• Music
    Deepak Pandit, Gourov Dasgupta, Shibani Kashyap, Vivek Philip
  • Director
    Sarthak Dasgupta
  • Theatres
    Not screening currently in any theatres in Hyderabad.
THE GREAT INDIAN BUTTERFLY USER REVIEWS
1 - 1 OF 1 COMMENTS
POSITIVE  |  NEGATIVE |  NEWEST  |  OLDEST  |  MOST HELPFUL  |  LEAST HELPFUL
USER RATING
8.0
1 USER
Performances
Script
Music/Soundtrack
Visuals
8.0
7.0
6.0
8.0
Can watch again - Yes
Good for kids - No
Good for dates - Yes
Wait to rent it - Unsure
Sesh on 3rd Apr 2010, 10:30pm | Permalink
A sincere attempt by a mature screenwriter/filmmaker to portray a phase in an Indian yuppie couple's post marital relationship, showing attempts being made by each (rather insincerely, one would feel on initial observation) to resolve the issues inherent within. A poor start to a well-planned vacation instantly sets the tone at the beginning of the movie, establishing the strained nature of the couple's relationship right at the onset. The rest of the movie plays out like a road movie for most of its running time, taking some diversions into each issue that is plaguing the couple, with a few flashbacks thrown in for good measure, but more about those later.
No sides are taken, and I felt that was the best part in the screenplay (though a plot point later in the movie made me reflect on that interpretation), among other things (cinematography, performances), about this movie. The office politics scenario in Sandhya's character's ongoing career-plot could have been portrayed with fewer clichés, as mentioned in the review, but still plays out like it could have happened in real life as well. However, where I differ with the reviewer is my opinion that this aspect does not detract from the main movie, which plays out thereafter with the director in full control of where he wants the audience. In addition to the dual-pronged theme, there are also consistent, yet subtle attempts in certain scenes lead the audience to form multiple interpretations from those, which has a very interesting denouement, and worth the price of admission for it alone.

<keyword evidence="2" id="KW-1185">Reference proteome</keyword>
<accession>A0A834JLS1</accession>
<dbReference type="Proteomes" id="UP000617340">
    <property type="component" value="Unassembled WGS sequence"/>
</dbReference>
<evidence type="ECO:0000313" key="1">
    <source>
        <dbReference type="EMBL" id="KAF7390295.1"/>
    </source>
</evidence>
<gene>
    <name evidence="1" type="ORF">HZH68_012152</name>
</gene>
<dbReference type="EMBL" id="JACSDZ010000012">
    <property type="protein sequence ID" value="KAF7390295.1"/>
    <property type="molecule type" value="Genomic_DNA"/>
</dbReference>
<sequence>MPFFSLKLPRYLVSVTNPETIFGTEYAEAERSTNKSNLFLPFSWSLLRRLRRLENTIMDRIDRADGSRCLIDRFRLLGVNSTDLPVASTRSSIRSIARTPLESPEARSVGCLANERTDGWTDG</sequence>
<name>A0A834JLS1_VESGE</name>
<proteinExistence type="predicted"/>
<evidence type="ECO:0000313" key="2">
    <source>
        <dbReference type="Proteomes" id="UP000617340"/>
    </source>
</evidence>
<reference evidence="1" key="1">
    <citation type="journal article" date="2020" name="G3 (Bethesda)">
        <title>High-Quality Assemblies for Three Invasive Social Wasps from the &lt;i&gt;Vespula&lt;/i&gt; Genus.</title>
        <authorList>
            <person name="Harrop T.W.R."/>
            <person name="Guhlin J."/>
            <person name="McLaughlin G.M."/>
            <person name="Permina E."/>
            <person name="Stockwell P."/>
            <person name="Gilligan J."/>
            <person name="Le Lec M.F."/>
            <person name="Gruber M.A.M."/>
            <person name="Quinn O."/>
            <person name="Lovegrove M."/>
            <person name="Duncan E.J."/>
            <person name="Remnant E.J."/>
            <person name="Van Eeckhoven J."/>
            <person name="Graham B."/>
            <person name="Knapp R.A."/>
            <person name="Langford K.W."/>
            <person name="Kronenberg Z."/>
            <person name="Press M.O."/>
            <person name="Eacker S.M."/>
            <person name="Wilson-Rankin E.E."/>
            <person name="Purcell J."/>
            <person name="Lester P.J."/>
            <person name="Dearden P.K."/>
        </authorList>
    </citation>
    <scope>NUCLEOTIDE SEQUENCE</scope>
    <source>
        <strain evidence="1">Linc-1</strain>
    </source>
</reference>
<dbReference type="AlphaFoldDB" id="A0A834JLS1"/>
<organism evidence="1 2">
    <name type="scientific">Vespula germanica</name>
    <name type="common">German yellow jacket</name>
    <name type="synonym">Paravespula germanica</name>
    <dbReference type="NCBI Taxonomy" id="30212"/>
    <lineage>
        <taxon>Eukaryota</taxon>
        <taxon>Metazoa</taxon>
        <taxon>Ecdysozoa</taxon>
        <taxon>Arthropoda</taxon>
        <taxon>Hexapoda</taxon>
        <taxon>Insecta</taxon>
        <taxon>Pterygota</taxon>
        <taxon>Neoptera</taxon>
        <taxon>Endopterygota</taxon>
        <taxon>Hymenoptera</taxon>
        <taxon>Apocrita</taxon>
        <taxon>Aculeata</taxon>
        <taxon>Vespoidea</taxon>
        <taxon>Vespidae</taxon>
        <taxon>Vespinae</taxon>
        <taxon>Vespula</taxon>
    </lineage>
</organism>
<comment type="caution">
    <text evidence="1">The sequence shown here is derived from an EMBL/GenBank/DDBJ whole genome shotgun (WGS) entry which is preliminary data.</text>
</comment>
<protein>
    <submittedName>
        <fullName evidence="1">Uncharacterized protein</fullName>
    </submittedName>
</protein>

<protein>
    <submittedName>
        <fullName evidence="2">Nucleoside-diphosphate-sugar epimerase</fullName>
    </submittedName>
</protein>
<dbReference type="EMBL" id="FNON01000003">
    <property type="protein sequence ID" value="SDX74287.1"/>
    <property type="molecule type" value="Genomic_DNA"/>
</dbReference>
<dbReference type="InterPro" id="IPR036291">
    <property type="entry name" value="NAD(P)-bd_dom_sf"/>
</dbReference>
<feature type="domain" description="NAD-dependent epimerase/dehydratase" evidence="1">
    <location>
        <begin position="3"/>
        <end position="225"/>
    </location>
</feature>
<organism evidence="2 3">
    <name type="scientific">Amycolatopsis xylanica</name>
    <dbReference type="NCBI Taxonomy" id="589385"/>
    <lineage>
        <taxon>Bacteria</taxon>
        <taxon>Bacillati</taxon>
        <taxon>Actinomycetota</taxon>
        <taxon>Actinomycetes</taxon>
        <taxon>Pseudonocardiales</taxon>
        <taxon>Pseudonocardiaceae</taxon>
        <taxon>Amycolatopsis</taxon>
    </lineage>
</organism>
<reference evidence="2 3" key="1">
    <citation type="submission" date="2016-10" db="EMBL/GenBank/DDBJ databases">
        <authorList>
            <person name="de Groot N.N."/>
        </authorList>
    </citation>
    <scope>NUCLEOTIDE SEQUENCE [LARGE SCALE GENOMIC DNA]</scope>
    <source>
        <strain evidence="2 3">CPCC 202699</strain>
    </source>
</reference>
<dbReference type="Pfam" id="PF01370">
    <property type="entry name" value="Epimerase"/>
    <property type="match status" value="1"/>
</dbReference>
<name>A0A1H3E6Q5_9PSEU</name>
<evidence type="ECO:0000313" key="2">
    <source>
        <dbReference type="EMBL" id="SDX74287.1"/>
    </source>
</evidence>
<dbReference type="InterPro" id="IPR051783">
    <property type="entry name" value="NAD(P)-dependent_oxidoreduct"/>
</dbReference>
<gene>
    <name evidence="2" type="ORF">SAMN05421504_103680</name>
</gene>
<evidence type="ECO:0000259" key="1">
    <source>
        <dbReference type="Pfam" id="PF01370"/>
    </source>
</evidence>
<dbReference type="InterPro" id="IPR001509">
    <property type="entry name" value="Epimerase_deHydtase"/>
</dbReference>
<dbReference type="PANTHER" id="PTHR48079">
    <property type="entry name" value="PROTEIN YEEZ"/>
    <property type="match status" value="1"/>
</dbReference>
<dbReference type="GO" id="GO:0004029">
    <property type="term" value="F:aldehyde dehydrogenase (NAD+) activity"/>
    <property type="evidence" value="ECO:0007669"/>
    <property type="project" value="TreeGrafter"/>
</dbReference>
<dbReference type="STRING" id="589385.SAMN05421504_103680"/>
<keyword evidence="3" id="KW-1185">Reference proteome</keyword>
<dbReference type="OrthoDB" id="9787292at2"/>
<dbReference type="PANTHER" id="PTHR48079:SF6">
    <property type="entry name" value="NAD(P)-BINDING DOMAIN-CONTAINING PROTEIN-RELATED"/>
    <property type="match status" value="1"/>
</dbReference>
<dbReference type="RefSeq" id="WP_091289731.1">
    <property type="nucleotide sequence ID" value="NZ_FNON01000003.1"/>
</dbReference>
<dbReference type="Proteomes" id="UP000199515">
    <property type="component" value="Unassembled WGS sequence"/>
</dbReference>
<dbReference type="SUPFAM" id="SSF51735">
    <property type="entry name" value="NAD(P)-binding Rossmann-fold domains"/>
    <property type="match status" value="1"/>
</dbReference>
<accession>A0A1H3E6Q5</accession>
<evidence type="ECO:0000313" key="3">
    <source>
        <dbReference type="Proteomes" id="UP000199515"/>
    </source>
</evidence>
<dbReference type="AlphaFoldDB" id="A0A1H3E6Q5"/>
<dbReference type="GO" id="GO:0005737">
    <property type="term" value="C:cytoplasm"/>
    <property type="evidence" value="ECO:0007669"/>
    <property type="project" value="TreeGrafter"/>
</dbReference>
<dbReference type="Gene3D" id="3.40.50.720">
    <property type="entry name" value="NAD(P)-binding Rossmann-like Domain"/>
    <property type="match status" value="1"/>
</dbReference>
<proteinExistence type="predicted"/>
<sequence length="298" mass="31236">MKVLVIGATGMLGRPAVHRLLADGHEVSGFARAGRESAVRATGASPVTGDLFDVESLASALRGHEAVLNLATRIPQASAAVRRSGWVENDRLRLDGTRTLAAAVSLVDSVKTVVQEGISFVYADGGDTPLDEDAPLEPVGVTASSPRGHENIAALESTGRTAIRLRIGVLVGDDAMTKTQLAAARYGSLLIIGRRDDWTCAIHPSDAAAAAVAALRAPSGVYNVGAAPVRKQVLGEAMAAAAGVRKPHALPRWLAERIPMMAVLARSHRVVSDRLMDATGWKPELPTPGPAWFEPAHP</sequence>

The diversions taken to explain and account for the mythical nature of the title are jarring, along with the choices made in the soundtrack. Surprisingly, Kashyap's hindi number (without subtitles, surprisingly, though other hindi dialogues are all subtitled) seemed to belend in (though its not her best), and the choices of English pop stick out, and if you close your eyes, you might feel that you are watching an 80's english drama. Dated.
It is an art-house movie, and has been marketed and produced as such, and in my opinion, should be supported so that similar attempts are encouraged to have their own multiplex releases. In Hyderabad, Inox, with its digital projection, offers the best viewing experience. Obscure parts of Goa have never looked this good. Plenty of beautiful sunset shots on-location as well, made me yearn for a quick Goa trip to escape the Hyderabad heat. :-)
Side note: - Strange coincidence that the same company is releasing 2 indie movies in the same week, the other one being 'Pankh', and even that during the cricket season - it smacks of the powers-that-be having no confidence in their own products. Hope they have better runs on DVD at least, though the company has done whatever it could to torpedo their own earnings.

Pros: Performances, Cinematography, Interplay between the mythical and real plot threads
Cons: soundtrack, the 'searches' for the mythical insect in the title,
RATING
8